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WTO conference key to growth prospects

By Benard Ayieko | December 14th 2015

Exit the Holy Father, enter the World Trade Organisation 10th Ministerial Conference (MC10). To crown it all, Nairobi will host the Tokyo International Conference on African Development and the XIV conference of the United Nations Conference on Trade and Development, which had earlier been scheduled for Lima, Peru.

The latter brings together more than 7,500 delegates who could inject over $40 million into the Kenyan economy. The MC10 outcome bears the greatest impact on African economies. WTO’s core mandate is to deal with rules of trade between nations by helping producers of goods and services, exporters and importers conduct their business of trade fairly in global markets that consist of rich and poor nations.

Rich nations stand accused of offering export subsidies and domestic support to their farmers resulting in large crop surpluses and downward pressure on food prices. The effect of these subsidies is that they lead to flooding of global markets with below-cost commodities, which depress prices and undercut producers, the indefatigable smallholder farmers in poor countries.

Matters are made worse by the fact that some of those domestic and export subsidies advanced by the developed countries target crops which are at the core of the agricultural sector in poor countries.

Last month, North Rift farmers sought the attention of Deputy President William Ruto on the low maize prices by the National Cereals and Produce Board (NCPB). They demanded a price of Sh3,300 per 90kg bag against Sh2,300 being offered by the NCPB because of high costs of production. The impact of trade-distorting subsidies on African countries has led to a nosedive in agricultural production. In most cases small farmers who relied heavily on cereal, cotton, poultry and dairy farming have gone out of business. Kenya’s erstwhile cotton ginneries are no more.

This is the cry of most farmers in the Least Developed Countries (LDCs). These are the trade-distorting subsidies that poor nations want corrected at the WTO’s 10th Ministerial Conference. We can therefore deduce that the role of agriculture in multilateral trading system discussions is too big to be underestimated.

It is probably the main reason why the 15-year-old Doha Round of Negotiations has not delivered the ‘African dream’ on the export-trade driven development. The ‘agricultural route’ remains the best approach to unlock the current impasse because the subject resonates well with African countries. Agriculture is the cornerstone of African economies contributing significantly to food security, export earnings, GDP growth, employment opportunities and rural development.

Most agricultural products are the main source of raw materials for industries. Therefore, any process that scuttles the growth of the agricultural sector has a negative impact on Africa’s dreams of industrialisation. Slow growth in agricultural production and persistent annual fluctuations in output continue to be a chronic problem. This poor performance of the agricultural sector in most African countries is as a result of internal and external challenges, which are part of the WTO’s core function that the MC10 should address.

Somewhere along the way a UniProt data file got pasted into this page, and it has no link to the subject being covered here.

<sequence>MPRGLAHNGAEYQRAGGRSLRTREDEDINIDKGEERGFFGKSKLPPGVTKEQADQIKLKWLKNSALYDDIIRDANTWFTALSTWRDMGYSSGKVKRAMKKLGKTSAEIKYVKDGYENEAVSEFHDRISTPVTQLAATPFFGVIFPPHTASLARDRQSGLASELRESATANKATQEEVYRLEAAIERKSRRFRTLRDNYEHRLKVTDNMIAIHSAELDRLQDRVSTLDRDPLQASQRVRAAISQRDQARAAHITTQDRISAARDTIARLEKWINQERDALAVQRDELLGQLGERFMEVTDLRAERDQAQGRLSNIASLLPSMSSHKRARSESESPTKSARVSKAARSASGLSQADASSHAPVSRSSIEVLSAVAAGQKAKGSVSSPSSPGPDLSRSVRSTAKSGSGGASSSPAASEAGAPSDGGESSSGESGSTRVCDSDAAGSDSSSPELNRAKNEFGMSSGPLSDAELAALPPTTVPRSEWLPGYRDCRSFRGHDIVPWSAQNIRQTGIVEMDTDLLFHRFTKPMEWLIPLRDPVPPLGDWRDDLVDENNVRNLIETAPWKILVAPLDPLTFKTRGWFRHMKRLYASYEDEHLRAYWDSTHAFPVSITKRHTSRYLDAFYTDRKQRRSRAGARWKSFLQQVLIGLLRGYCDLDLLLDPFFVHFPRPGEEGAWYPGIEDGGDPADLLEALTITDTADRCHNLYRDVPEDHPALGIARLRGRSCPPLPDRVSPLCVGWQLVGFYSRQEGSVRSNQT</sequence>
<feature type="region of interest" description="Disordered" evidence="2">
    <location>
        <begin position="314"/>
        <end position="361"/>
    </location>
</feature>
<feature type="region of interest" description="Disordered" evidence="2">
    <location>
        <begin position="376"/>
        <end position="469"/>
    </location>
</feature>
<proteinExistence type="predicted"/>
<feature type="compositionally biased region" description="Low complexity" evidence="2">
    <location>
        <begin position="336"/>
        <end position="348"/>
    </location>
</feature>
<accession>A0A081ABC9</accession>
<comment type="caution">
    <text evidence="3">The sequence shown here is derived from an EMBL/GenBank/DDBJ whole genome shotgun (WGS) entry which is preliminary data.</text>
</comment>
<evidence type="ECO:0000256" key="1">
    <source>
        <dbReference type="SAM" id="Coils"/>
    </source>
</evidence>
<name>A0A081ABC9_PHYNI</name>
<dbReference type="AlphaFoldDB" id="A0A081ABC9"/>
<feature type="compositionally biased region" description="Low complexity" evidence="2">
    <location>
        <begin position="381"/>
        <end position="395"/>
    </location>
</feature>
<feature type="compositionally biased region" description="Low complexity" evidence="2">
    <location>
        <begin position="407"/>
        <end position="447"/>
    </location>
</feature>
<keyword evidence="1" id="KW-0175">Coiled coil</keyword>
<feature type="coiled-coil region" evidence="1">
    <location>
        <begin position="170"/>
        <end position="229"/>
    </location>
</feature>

The Doha Round, currently perceived to be under euthanasia, aimed at lowering trade barriers and to systematically correct the multilateral trading system to make it more relevant to African economies by placing their needs and interests at the heart of the Doha Work Programme.

However, hours to the MC10, there are fears that the current state of play reflects a major departure from the original promises of the Doha Development Agenda (DDA) and expectations of African countries. Recently, agricultural exporting countries like Argentina, New Zealand, Paraguay, Peru and Uruguay joined hands to propose tighter WTO rules on export subsidies and similar measures raising pressure on US to make concessions on export credits and food aid.

India has said it does not want to discuss new issues related to labour, environment and investment unless the existing ones related to agriculture, subsidies and the continuation of DDA are resolved. Even though this position resonates well with the aspirations of many African countries, the continued classification of China, India and Brazil as developing countries remains divisive.

This classification certainly gives African countries undue competition if they are given preferential treatment. The backstopping of African, Caribbean and Pacific (ACP) trade ministers by Kenya’s Foreign Affairs and International Trade Cabinet Secretary Amina Mohammed in ‘The Road to Nairobi’, not only signifies the significance of the MC10 outcome, but also the need for ACP countries to speak in unison and lobby for greater transparency on trade policies with the spotlight on micro, small and medium-sized enterprises known to be the key drivers of economic growth and development in Africa.

By approaching trade issues with one voice, African countries will deepen regional integration by adopting basic trading principles that are key to fostering intra-African trade.

Let us make trade happen so that Africa can reap the full benefits of WTO.

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